With a limited window to avoid a substantial hike in Stamp Duty, buyers need to prepare for a potential additional cost on their mortgage to the tune of thousands of pounds. While regulations can change, and we’ll only know closer to the time if Stamp Duty rules will change, it’s best to be prepared for all eventualities. 

Plan for the worst but hope for the best, is what we recommend. 

The current Stamp Duty threshold is set at properties costing more than £250,000. This threshold is slated to drop dramatically from March 2025, leading to a significant tax increase for those looking to buy a home. 

Let’s explore how this is going to affect you.

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How did Stamp Duty change?

Following what is universally hailed as a disastrous mini-budget in 2022, then-Chancellor Kwasi Kwarteng introduced changes to the Stamp Duty thresholds. He increased the Stamp Duty threshold from £125,000 to £250,000 for general buyers and from £300,000 to £425,000 for first time buyers. Some noted that this could be a good thing for buyers, and the move was largely received as the only positive thing to come from those announcements.

We wrote an article following the original announcement that goes into more detail, if you want to check it out!

Jeremy Hunt, our current chancellor, further noted that these amendments would remain for the time being, but would revert back in March 2025.

Despite the change, UK homebuyers still paid more in Stamp Duty than we ever have before, with the country paying an approximate £15.4 billion in 2022/23.1

The average cost of Stamp Duty, now and to come

If the average house price is £290,000 (as of July 20232), first time buyers will pay no Stamp Duty unless their property is worth £425,000 or more. Existing homeowners would need to pay £2,000 in Stamp Duty.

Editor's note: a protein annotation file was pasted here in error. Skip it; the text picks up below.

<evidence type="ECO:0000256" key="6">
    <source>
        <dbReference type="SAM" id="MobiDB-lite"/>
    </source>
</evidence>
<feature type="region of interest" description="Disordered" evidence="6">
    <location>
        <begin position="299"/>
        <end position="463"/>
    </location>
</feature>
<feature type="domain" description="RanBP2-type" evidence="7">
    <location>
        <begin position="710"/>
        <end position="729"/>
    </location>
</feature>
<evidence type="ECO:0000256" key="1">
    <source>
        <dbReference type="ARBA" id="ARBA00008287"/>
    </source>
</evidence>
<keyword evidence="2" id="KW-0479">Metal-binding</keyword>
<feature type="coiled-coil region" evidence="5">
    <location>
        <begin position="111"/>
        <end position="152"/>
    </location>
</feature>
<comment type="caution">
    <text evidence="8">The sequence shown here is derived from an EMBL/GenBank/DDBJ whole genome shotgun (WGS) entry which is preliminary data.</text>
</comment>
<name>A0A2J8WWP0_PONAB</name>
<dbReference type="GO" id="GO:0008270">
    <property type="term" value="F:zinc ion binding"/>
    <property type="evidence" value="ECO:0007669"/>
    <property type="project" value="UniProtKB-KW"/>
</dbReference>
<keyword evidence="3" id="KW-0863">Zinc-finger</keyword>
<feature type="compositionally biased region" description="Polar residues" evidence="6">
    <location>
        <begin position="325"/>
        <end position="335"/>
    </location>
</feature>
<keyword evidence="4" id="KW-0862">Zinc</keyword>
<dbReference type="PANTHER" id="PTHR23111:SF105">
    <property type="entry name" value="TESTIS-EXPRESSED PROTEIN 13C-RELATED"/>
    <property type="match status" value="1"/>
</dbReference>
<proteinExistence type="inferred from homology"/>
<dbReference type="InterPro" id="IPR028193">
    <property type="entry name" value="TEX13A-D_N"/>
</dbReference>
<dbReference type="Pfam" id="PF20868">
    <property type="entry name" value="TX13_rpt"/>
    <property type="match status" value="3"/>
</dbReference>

With the new rules and the same average house value, first time buyers would still not have to pay Stamp Duty. However, if their property is worth £300,000, they will be taxed at 5%.

Stamp Duty

First time buyers

Current homeowners

Cost under current rules

No cost


Potential cost under new rules

No cost (5% of homes’ value if over £300,000)


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How have we worked this out? 

For first time buyers, the current threshold is £420,000 so there is no need to pay anything for a house worth £290,000, and the same would apply for the £300,000 threshold, which is coming. 

For existing homeowners, Stamp Duty is calculated as a percentage AFTER the initial baselines are met. 

Anything after £250,000 is taxed at 5%. After £925,000, this increases to 10%, and after £1.5 million, to 12%. 

So, for current tax rates, existing homeowners are paying tax on £40,000, at a 5% rate. For the 2025 rates, existing homeowners will pay tax on £165,000, as the repealed baseline will be £125,000.

What to do about the 2025 Stamp Duty changes

Currently there isn’t much you can do but prepare. If you plan on buying a house before the 2025 Stamp Duty rules take hold, then you’ll have the opportunity to take advantage of the lower tax rates. However, not everyone is ready to buy right now, or even in the coming months. 

In this case, you want to start saving for a Stamp Duty payment. While there are options for some to add their Stamp Duty to their mortgage, it’s not a possibility for everyone, so it’s best to start setting some additional money aside as you build up your deposit.

We’ve put together a few key articles you can use to shape up your budget and get your savings goals moving:

One of our expert mortgage advisers would be able to offer further advice about this and would be more than happy to get in touch with you for an initial free, no obligation chat.

Let’s connect and discuss your options today!

If you're looking at buying a house then we recommend exploring our homebuying app. It's specifically designed to get you from A-Z, giving you all the tools you need to buy your home!

References and sources:

  1. Statista, 2023 
  2. Office for National Statistics, 2023
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